where jis in Hz and , is a log a scale with a ¡ri units of g.

By substituting i,hc observed value of .40 tog a for o,

and by substituting the above expression for

itt the iit

equation, a model was derived for expressing MSI as a

function of a and f. A graphic representation of that

model is shown in Fig. 2, along with the actual data used

in the derivation. The 14 data points arc the sanie as

previously presented in Table Ii. The deviation of each of the actual data points from the corresponding points on the derived surface is shown in Fig. 2 by the dashed interconnecting hues. Etch dash and each space

repre-sents a I % differetice between the actual and derived

'' A'

't,.' /''t',


, (ep,,.

Fig. 2. Empirically derived reliuiotishiri of MSI (pez'cent cinesis within 2 hours) tu wave frequency and average acceleraLkm im-arted during each half-wave cycPe fui' vertical sinusoidal motion. 368 Aefoipace Mdicnr 4 prit, 1974

1 L t t -. ; .te;









points. As shown, the curved surface fits the actual data in a satisfactory manner. The MSI ohservcd in only one

group (10 g â and .333 Hz f) deviated from the corre-sponding point on the derived surface by more than

6%. Moreover, the root.-mean-square of deviations of the actual data points from the respective derived points was only 3.96%, indicating again that the model closely

fits the data. DISCUSSION

In its present rudimentary stage, the model has limited practical utility. lt ignores the obviously important fac-tors of exposure period and acclimatization to motion.

Our guess is that progressive acclimatization would

syste-nalicatty reduce the overall height of the MSI. surface without changing its basic shape in either the f or ü


In spite of its limitations, the existing model may have

potetitial application for the design of desirable ride

char-acteristics ici future land, sea, and air craft. Our data in-dicate that even moderate accelerations at frequencies near .2 Hz should he avoided as these produce the high-est incidence of motion sickness. Humans can

apparent-ly tolerate higher accelerations at higher frequencies

(e.g., .5-I .0 Hz) Without experiencing the same lendcncy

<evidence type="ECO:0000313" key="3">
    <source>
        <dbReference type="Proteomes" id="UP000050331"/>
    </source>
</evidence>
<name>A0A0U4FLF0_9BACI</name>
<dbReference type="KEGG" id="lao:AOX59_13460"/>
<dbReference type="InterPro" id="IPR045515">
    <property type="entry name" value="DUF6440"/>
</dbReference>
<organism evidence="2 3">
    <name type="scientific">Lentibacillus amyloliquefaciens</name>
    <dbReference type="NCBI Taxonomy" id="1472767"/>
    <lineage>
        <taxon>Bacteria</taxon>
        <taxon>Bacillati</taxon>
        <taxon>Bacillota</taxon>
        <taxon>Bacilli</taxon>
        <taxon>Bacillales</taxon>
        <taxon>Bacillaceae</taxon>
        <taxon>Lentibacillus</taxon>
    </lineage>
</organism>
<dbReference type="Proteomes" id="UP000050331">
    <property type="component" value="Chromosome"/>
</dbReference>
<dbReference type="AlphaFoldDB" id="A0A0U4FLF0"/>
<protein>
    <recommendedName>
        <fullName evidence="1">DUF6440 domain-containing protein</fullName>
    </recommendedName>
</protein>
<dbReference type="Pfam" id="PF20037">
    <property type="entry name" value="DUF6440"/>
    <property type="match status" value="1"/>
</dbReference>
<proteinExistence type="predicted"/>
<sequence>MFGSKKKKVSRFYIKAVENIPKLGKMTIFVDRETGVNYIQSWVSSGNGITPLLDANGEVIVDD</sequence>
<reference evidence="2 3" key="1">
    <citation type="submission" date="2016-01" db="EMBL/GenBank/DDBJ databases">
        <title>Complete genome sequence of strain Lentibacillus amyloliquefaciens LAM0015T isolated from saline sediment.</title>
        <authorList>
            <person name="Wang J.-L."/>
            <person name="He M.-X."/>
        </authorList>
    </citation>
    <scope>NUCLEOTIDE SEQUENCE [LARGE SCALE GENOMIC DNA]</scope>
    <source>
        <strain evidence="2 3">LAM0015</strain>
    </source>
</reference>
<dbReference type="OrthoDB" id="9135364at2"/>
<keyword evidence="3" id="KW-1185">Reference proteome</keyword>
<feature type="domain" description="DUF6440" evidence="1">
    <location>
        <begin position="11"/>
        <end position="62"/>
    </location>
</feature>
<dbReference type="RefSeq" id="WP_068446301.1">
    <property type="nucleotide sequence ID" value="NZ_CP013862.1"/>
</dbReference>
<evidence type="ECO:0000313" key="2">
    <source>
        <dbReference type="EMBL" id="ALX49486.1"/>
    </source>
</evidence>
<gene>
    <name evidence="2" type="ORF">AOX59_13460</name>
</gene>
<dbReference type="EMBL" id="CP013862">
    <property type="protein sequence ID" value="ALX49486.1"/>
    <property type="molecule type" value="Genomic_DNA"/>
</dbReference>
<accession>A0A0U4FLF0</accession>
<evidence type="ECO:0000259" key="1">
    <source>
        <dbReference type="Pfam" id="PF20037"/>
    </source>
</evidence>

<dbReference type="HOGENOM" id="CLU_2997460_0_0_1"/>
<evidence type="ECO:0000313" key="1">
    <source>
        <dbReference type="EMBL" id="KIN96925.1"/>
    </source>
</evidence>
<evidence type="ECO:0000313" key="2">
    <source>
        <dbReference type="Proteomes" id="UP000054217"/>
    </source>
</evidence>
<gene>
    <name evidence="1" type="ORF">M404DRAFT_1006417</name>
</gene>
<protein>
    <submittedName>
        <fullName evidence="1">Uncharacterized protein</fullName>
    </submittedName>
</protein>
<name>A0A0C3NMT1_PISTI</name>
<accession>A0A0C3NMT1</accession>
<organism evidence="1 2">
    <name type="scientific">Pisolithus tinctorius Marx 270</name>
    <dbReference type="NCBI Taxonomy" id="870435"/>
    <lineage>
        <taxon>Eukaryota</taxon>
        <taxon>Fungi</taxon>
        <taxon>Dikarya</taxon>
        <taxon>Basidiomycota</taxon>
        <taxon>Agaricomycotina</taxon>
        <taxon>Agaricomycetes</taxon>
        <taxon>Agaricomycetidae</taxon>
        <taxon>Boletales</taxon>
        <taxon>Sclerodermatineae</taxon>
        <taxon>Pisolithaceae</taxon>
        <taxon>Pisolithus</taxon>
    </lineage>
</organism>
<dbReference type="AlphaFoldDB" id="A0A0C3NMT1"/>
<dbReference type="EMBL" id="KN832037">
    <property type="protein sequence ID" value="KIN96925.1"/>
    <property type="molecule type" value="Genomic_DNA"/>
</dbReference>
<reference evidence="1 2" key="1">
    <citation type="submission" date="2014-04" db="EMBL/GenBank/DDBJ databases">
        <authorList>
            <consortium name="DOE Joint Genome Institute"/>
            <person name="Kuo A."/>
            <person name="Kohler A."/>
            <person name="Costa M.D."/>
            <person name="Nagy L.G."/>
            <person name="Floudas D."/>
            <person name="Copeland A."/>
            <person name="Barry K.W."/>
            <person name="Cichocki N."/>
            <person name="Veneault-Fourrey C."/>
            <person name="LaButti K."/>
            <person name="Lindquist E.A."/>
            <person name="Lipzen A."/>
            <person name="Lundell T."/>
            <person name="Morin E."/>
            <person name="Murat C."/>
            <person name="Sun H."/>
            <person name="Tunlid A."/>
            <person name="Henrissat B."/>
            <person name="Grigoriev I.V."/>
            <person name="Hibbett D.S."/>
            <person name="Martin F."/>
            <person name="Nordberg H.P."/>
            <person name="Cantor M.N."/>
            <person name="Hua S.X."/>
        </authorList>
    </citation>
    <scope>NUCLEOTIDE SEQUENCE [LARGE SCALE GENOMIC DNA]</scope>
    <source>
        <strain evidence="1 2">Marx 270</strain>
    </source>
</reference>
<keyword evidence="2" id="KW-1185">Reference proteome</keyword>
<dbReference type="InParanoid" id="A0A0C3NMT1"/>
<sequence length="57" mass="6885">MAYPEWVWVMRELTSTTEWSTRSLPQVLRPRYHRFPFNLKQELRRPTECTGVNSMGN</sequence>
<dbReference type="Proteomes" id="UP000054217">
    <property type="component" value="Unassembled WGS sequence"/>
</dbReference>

toward motion sickness. An engineering strategy to

"snIoott! out" a ride should be considered cautiously if high-frequency motion (over .5 Hz) is to he reduced at

the expense of increasing the energy in the lower

frc-qLIcncy hands associated with motion sickness. One

should avoid applying such a strategy when there is a

danger of producing a ride which leads to an

nuiticces-saril\? high MSJ.t*

in historical perspective, the work begun by Wendt

and hi associates was extended in this study. The earlier work has been criticized for providing results of limited generality due to procedural inadeqtuacies ( I 0) , ( I 3).

Cited in Particular were the uc of very short (i.e., 20-nun) exposure periods and artificial wave-foms (i.e.,

the mnoliorus pro\ì(lcd alternating periods of constant ve-hocity----constajit acceici'ation). Nonetheless, with

im-proved ptoccdurcs, we found essentially the same curvi-linear relationship between wave frequency and MSI as

did the early workcr. Dut, by testing to'er frequencies

while holdin,g acceleration constant, our data show the peak of the curve (i.e.. the most pathogenic frequency) to be about 1(1 CPM as opposed to their estimate of 22

CIÌ1 (3). It seems safe to Conclude thai.

wave fcc-quency is a critical factor for determining the response of the physiological mechanism responsible for motion

sick-ness in vertical periodic motion, and that its rnaimum

*Kenned e: uL( Il) have previously offered essentially the same advice. They postulated the existence of i relatively benign frequency range between frequencie.s which produce motion sieL-ness (i.e., < 0.5 Hz) and those which approximate the resonance frequency of the human body (i.e., 4.C)-S.O Hz). In their view, a goat of desiu cngincers should he lo ensure that as much as possible o the total energy imparted to the occupants of vehicles h wihn tite benign frequency range r:ther than within the im-mediately higher or lower bands.



responsivity eern to be in the frequency region around .2 Hz.

The Weslcyan group never tcrnaIicaÌ1y tidicd the

effects of wave acceleration and thus had no opportunity

to observe the striking relationship between average wave accereration and MSI. Regardless of wave

fre-quency, MSI increased with

o. Whcr The MSI was

p1ottd as a functkuj of Jog a for each f level separately, aa appareiuly generat re1ationshp emerged. That

rea-tionship bears an intriguing reseniblance to the

psycho-p.Tiysivat relationship between a bhaviorai


indi-cating the sensation of a ncar-threshold stimulus and the

physical inte]1ity of that stinuus. The psychophysical

rei3tionship is described by the c1asîc phi-)og gamma

function, which lias 1,een frequently obervJ whfle piot-ting the cuniuhitive probahì1iy of correct ds.criminaions

(phi) against the log stimulus izitensty (gamina) (9).

The phã-Iog gamma function is a noriial ogVe which is thought to arise heçmuse the undcr1yng probability

dis-tribution of sensory fliresho1ds is normals both within and

between indivkiva]s, when a mean 01 p and a standard